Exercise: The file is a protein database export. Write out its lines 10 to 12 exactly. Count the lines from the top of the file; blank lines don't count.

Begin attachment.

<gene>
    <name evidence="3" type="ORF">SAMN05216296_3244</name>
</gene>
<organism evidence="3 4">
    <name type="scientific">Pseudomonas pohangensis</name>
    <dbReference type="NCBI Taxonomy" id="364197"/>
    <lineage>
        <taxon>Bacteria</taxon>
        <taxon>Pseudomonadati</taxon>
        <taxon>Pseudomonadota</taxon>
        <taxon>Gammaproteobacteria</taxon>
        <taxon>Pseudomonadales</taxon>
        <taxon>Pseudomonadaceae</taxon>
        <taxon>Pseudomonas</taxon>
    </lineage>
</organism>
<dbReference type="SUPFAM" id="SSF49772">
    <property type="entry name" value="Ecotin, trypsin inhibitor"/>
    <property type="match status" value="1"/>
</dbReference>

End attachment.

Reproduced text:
        <taxon>Pseudomonadota</taxon>
        <taxon>Gammaproteobacteria</taxon>
        <taxon>Pseudomonadales</taxon>